1) Get a few pieces of shingle step flashing that you can use when heating pipes close to anything burnable, I've gone as far as adding a wet rag behind the flashing just to keep everything cool.
2) Keep some old bread around if the pipe is on a bit of a down angle and the water keeps dripping stuff a piece of bread in there about 6 inches back to help keep the working pipe end dry.
3) A shop vacuum is great way to get water out of pipes that are really hard to drain.
4) When in doubt add more soldering paste.
5) Clean, Clean Clean those fittings (roughing up the contact area between each pipe) Sand paper, wire brush or my favourite a battery post cleaner.
HOPE THIS HELPS SOMEONE
Add pictures here
<% if( /^image/.test(type) ){ %>
<% } %>
<%-name%>
Add image file
Upload
HotRod wrote: ...

Ever have trouble getting the soggy remnants out? Hadn't thought of that though.
Add pictures here
<% if( /^image/.test(type) ){ %>
<% } %>
<%-name%>
Add image file
Upload
Duane Bozarth wrote:

angle and

inches back

When the water flows through the pipe the soggies break into smaller and smaller pieces till they just pass through whatever spigot or whatever is open. If you're concerned, when turning the water back on, have a downstream faucet already open and with its aerator screen removed. Flush a few gallons through, and you're good to go. You want to flush out any internal slag anyway.
%mod%
Add pictures here
<% if( /^image/.test(type) ){ %>
<% } %>
<%-name%>
Add image file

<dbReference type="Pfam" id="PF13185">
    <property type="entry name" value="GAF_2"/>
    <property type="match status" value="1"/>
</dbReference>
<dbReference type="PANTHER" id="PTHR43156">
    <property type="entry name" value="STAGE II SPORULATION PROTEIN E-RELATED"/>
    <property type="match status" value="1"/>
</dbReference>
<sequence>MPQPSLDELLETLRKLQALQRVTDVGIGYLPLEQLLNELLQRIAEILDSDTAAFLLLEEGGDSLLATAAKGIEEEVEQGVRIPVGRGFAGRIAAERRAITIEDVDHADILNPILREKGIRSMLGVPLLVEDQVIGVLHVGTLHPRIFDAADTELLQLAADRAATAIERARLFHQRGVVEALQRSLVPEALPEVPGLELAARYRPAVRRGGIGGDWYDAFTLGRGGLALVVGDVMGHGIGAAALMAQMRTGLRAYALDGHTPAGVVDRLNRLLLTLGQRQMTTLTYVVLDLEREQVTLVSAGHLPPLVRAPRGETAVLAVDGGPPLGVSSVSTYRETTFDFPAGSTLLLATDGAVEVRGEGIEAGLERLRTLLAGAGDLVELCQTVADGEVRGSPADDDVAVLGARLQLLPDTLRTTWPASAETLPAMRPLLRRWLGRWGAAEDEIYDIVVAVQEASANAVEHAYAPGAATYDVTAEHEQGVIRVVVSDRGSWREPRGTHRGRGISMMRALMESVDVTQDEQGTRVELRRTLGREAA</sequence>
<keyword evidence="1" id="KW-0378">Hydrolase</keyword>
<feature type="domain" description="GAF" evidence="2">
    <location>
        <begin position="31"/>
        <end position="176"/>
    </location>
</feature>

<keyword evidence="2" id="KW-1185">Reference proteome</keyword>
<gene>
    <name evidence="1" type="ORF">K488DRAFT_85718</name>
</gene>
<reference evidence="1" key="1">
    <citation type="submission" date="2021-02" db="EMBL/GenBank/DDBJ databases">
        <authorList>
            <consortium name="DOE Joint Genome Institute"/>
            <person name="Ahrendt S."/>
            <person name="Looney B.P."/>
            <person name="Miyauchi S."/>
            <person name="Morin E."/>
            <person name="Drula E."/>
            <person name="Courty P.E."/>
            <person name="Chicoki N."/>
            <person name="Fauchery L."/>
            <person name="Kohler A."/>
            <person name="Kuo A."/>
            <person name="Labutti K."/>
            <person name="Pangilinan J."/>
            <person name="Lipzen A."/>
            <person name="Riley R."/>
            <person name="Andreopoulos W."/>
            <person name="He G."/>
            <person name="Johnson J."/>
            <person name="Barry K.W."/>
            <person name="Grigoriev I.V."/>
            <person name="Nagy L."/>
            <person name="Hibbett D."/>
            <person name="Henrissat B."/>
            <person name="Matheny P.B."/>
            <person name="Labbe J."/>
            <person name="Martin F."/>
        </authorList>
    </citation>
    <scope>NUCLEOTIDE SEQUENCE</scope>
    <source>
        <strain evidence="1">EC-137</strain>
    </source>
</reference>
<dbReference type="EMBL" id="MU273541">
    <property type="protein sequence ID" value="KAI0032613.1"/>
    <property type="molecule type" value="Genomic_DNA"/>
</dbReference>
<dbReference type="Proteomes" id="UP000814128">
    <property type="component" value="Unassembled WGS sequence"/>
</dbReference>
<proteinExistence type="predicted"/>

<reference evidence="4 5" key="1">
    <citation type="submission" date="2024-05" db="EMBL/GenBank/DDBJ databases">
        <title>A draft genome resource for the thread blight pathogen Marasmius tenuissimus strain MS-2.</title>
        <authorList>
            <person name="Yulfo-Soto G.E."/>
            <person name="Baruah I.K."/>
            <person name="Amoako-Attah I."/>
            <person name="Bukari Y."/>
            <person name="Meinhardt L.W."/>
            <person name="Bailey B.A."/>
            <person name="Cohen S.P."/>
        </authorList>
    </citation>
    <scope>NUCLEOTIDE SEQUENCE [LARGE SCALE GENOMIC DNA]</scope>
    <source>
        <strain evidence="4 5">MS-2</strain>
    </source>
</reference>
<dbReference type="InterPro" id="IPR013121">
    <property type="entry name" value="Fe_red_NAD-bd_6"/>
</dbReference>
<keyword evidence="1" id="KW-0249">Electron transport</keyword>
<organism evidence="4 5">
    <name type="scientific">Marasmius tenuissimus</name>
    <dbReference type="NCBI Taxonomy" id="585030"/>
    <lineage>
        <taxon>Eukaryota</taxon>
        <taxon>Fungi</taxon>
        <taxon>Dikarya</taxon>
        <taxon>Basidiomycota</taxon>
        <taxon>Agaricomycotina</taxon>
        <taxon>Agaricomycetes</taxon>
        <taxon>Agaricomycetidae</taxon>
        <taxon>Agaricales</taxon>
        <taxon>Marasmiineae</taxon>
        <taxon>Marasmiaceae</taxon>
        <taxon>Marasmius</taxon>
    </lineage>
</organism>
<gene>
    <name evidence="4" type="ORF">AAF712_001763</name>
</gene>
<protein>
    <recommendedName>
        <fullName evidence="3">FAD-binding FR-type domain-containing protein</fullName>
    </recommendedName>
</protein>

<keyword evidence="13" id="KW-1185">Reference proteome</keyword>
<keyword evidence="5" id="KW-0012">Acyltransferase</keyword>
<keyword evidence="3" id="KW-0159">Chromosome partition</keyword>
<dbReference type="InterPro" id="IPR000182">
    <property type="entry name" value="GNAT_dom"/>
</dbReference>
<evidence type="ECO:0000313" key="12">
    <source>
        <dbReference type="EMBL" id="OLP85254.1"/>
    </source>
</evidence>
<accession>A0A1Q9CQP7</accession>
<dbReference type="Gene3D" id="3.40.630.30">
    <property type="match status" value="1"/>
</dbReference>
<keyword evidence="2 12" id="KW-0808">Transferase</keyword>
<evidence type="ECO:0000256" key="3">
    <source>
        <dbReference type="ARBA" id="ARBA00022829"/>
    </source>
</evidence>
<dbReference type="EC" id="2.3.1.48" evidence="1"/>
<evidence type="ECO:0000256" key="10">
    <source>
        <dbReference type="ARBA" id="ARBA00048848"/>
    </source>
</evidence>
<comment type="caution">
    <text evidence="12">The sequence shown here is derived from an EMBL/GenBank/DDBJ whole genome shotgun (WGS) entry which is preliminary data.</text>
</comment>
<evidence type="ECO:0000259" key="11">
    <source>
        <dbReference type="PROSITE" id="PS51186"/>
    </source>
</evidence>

Upload
HotRod wrote:

between
cleaner.
I have a tool with "innie" and "outie" wire brushes to clean the outside of 1/2" and 3/4" ID copper pipe and the inside of their respective fittings. It's like a battery post brush on steroids. I think I bought it at the BORG, but "real" suppliers have them as well, as well as more specific sizes which can be useful in cramped quarters where the multi-tool can't fit.
%mod%
Add pictures here
<% if( /^image/.test(type) ){ %>
<% } %>
<%-name%>
Add image file
Upload
The biggest trick in sweating copper pipe is getting everything clean, shiny clean. I use steel wool. Then work some flux into your clean pipe and fitting, heat and apply solder. If you are doing it right the solder will wick up into the joint.
Add pictures here
<% if( /^image/.test(type) ){ %>
<% } %>
<%-name%>
Add image file
Upload
Never even bothered to take the bread back out, turn on the tap and it will find it's own way. The only problems I've ever had was getting wood chunks (from drilling holes) stuck in the cooper pipe after I shove them through small holes. I know use a shop vacuum to try and suck out such things before I put the taps on.
Just on note for the newbie.
If you clean the pipe and add enough solder paste you can solder your fittings upside down, most people tend to think that they need gravity. I fit everything together and then solder it in place, I usually keep a wet towel around to cool down joints if I need too.
Add pictures here
<% if( /^image/.test(type) ){ %>
<% } %>
<%-name%>
Add image file
Upload

Related Threads

    HomeOwnersHub.com is a website for homeowners and building and maintenance pros. It is not affiliated with any of the manufacturers or service providers discussed here. All logos and trade names are the property of their respective owners.